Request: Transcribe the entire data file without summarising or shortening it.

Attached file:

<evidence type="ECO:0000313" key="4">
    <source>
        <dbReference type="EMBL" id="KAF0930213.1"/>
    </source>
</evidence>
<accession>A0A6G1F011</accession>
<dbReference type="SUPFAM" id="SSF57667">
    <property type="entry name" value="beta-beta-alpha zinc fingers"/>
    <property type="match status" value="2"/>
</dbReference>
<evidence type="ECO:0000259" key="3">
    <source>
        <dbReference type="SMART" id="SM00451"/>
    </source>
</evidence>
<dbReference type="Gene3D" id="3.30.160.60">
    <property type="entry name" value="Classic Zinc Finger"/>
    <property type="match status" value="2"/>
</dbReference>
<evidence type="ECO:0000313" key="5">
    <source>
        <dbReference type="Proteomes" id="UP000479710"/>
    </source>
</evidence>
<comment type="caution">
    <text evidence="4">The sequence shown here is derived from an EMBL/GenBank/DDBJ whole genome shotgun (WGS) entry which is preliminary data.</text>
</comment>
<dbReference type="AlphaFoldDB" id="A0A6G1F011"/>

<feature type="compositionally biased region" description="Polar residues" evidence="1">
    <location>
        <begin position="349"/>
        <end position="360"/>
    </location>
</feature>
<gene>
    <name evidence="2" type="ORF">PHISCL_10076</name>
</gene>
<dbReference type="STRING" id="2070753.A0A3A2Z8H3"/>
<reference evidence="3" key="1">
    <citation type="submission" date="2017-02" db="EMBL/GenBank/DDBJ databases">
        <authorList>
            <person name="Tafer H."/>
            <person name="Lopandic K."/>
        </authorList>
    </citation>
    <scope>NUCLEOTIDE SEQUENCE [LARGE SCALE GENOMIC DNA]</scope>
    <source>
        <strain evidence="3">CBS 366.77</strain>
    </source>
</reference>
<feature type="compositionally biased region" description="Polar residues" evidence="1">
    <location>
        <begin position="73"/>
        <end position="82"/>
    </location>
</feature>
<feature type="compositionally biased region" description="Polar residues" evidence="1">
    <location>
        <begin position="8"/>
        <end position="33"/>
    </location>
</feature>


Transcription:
<evidence type="ECO:0000313" key="4">
    <source>
        <dbReference type="EMBL" id="KAF0930213.1"/>
    </source>
</evidence>
<accession>A0A6G1F011</accession>
<dbReference type="SUPFAM" id="SSF57667">
    <property type="entry name" value="beta-beta-alpha zinc fingers"/>
    <property type="match status" value="2"/>
</dbReference>
<evidence type="ECO:0000259" key="3">
    <source>
        <dbReference type="SMART" id="SM00451"/>
    </source>
</evidence>
<dbReference type="Gene3D" id="3.30.160.60">
    <property type="entry name" value="Classic Zinc Finger"/>
    <property type="match status" value="2"/>
</dbReference>
<evidence type="ECO:0000313" key="5">
    <source>
        <dbReference type="Proteomes" id="UP000479710"/>
    </source>
</evidence>
<comment type="caution">
    <text evidence="4">The sequence shown here is derived from an EMBL/GenBank/DDBJ whole genome shotgun (WGS) entry which is preliminary data.</text>
</comment>
<dbReference type="AlphaFoldDB" id="A0A6G1F011"/>

<feature type="compositionally biased region" description="Polar residues" evidence="1">
    <location>
        <begin position="349"/>
        <end position="360"/>
    </location>
</feature>
<gene>
    <name evidence="2" type="ORF">PHISCL_10076</name>
</gene>
<dbReference type="STRING" id="2070753.A0A3A2Z8H3"/>
<reference evidence="3" key="1">
    <citation type="submission" date="2017-02" db="EMBL/GenBank/DDBJ databases">
        <authorList>
            <person name="Tafer H."/>
            <person name="Lopandic K."/>
        </authorList>
    </citation>
    <scope>NUCLEOTIDE SEQUENCE [LARGE SCALE GENOMIC DNA]</scope>
    <source>
        <strain evidence="3">CBS 366.77</strain>
    </source>
</reference>
<feature type="compositionally biased region" description="Polar residues" evidence="1">
    <location>
        <begin position="73"/>
        <end position="82"/>
    </location>
</feature>
<feature type="compositionally biased region" description="Polar residues" evidence="1">
    <location>
        <begin position="8"/>
        <end position="33"/>
    </location>
</feature>